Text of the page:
Monday, June 27, 2011

Games retain freedom of speech and expression.

I just got this email and wanted to share with all my games out there. Pretty important decision made and effects game developers going forward. Without further ado, the email from Video Game Voters Network:

The United States Supreme Court voted 7 to 2 to overturn a California law restricting the sale of computer and video games--declaring those games to be protected speech like any other form of creative expression.

Justice Scalia writes: Video games qualify for First Amendment protection. Like protected books, plays, and movies, they communicate ideas through familiar literary devices and features distinctive to the medium. And "the basic principles of freedom of speech . . . do not vary" with a new and different communication medium.

With our freedom of speech at stake you, and the rest of the Video Game Voters Network, sprung to action. You rallied to oppose this law -and you succeeded. However, our job is not done. We have won our freedom of expression, now join other video game players and game developers in pledging to defend it.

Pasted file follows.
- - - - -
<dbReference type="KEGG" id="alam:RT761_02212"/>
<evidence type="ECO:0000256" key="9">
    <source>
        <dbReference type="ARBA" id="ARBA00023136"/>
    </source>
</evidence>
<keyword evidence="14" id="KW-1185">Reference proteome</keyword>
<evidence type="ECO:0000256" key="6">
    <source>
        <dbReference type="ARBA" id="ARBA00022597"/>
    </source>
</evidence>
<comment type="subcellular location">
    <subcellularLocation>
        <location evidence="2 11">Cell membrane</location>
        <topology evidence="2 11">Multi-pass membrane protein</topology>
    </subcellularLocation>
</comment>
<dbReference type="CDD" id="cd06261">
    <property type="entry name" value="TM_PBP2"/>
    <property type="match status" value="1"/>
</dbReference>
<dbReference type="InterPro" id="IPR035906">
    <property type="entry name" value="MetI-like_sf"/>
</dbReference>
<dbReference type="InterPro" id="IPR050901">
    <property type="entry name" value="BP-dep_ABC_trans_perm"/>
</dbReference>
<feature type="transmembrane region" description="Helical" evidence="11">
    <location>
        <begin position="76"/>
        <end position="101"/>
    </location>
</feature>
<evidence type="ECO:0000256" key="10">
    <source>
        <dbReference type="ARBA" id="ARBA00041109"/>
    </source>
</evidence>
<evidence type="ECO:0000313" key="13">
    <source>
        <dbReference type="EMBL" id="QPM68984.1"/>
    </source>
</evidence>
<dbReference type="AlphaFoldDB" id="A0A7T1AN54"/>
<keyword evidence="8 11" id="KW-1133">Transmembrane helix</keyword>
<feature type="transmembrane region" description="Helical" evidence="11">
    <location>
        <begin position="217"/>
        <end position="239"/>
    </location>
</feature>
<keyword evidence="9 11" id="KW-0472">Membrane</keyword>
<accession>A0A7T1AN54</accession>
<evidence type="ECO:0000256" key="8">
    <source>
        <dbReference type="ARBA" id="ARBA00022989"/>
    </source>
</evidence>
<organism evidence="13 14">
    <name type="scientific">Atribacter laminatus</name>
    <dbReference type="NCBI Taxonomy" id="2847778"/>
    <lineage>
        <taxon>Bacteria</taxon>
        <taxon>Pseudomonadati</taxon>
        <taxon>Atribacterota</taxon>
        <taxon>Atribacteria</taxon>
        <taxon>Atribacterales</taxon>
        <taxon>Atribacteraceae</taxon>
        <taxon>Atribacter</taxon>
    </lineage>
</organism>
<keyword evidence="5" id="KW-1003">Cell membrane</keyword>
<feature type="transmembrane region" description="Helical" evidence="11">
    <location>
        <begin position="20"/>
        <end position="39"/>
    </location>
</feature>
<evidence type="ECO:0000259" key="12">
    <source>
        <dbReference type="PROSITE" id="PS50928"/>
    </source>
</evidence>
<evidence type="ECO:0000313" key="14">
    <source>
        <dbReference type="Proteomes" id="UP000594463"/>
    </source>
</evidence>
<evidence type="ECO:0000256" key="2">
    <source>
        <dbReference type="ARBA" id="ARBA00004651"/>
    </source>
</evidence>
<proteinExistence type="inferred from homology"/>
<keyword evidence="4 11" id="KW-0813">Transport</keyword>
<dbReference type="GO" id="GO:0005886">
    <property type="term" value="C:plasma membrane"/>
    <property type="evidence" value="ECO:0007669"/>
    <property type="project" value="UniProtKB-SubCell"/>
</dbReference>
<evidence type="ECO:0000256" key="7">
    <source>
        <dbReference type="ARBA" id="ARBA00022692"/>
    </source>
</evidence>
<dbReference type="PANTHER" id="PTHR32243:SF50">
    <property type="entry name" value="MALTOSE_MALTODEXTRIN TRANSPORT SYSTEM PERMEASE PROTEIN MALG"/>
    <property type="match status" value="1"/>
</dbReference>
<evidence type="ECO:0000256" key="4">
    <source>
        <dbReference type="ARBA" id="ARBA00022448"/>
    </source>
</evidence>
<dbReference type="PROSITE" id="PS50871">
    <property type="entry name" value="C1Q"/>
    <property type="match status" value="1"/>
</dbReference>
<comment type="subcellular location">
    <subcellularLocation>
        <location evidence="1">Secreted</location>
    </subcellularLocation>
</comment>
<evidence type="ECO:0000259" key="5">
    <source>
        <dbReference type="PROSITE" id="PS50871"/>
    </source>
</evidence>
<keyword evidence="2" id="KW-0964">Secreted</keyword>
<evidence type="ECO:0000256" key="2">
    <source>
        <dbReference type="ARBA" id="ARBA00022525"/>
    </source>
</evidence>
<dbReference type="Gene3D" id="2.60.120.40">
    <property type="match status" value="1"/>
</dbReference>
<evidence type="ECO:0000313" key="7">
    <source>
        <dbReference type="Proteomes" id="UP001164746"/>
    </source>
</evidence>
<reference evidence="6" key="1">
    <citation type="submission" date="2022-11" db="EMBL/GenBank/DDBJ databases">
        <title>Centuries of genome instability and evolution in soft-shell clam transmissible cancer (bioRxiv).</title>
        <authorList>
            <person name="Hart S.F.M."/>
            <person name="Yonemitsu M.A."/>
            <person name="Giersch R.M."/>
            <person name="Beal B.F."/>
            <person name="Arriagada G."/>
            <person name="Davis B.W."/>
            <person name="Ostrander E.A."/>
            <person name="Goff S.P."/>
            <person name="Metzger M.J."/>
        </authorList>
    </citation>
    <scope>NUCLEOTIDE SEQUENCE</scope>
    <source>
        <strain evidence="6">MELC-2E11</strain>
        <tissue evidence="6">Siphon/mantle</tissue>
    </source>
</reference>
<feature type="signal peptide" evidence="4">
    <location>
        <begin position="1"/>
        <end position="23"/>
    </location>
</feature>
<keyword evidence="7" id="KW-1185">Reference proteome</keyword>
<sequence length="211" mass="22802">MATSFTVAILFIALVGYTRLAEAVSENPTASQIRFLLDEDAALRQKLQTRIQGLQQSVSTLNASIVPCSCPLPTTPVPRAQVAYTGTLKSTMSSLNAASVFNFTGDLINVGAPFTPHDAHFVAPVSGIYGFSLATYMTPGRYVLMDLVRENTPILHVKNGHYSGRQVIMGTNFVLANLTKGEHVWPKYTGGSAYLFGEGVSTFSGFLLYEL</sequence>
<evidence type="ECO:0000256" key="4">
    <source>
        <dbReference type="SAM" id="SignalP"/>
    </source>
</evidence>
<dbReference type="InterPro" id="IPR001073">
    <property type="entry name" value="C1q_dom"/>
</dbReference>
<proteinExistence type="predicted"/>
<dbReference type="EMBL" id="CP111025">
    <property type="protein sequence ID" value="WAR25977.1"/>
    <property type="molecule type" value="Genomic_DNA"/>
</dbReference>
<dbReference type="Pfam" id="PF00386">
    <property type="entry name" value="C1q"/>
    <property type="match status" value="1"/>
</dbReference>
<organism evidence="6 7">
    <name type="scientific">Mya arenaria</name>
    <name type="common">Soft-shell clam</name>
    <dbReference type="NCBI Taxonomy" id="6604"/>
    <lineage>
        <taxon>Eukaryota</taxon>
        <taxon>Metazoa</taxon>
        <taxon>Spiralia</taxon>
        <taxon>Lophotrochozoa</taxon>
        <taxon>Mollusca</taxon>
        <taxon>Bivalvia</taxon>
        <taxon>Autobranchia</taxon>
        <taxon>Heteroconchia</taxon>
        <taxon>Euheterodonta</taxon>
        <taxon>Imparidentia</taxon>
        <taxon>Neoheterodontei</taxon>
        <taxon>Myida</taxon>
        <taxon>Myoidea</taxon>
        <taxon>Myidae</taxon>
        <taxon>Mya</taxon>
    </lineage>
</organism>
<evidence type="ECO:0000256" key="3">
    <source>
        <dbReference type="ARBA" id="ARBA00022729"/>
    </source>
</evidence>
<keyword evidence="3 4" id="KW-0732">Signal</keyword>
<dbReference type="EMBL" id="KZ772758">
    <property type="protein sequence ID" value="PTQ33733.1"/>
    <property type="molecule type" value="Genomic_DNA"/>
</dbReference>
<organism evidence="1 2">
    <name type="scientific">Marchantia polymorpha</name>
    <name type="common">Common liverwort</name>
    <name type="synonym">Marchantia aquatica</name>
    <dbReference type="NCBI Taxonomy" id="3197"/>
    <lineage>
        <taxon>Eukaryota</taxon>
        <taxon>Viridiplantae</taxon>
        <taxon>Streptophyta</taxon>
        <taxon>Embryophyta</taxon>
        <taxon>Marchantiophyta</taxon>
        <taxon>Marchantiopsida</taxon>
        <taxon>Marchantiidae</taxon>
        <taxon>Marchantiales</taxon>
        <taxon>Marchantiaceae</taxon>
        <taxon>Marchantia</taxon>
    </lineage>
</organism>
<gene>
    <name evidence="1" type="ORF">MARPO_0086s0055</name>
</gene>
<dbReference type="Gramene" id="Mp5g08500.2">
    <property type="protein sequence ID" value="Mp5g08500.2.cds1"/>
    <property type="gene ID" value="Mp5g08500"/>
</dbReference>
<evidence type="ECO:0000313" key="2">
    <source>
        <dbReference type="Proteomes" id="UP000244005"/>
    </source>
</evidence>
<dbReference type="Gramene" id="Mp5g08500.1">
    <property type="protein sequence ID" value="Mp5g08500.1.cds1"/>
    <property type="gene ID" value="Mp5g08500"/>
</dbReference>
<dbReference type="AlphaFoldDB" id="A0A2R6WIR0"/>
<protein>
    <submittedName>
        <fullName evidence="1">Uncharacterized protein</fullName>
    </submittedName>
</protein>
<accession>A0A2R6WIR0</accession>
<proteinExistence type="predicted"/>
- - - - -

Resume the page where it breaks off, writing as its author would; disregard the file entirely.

Sign the Gamer's Pledge to protect and defend video games as free speech. The Gamer's Pledge is an emphatic declaration that you agree with the Supreme Court's ruling, and acknowledgment of the work ahead. It says that you will support continued efforts to ensure games are recognized as free speech, and defend these rights against attempts to manipulate the ruling. You contributed a great deal to this victory in the past year.

Collectively, VGVN members sent thousands of letters to state attorneys general, calling on them to oppose the California law. Ten even signed an amicus brief with the Supreme Court, arguing in favor of video games as protected speech. Celebrate today's victory for parents, consumers, video game developers, artists, and all game players by signing the Gamer's Pledge to defend it.

Then tell your friends to do the same: Revel in this victory, and tell your friends today:

--Video Game Voters Network

No comments:

Post a Comment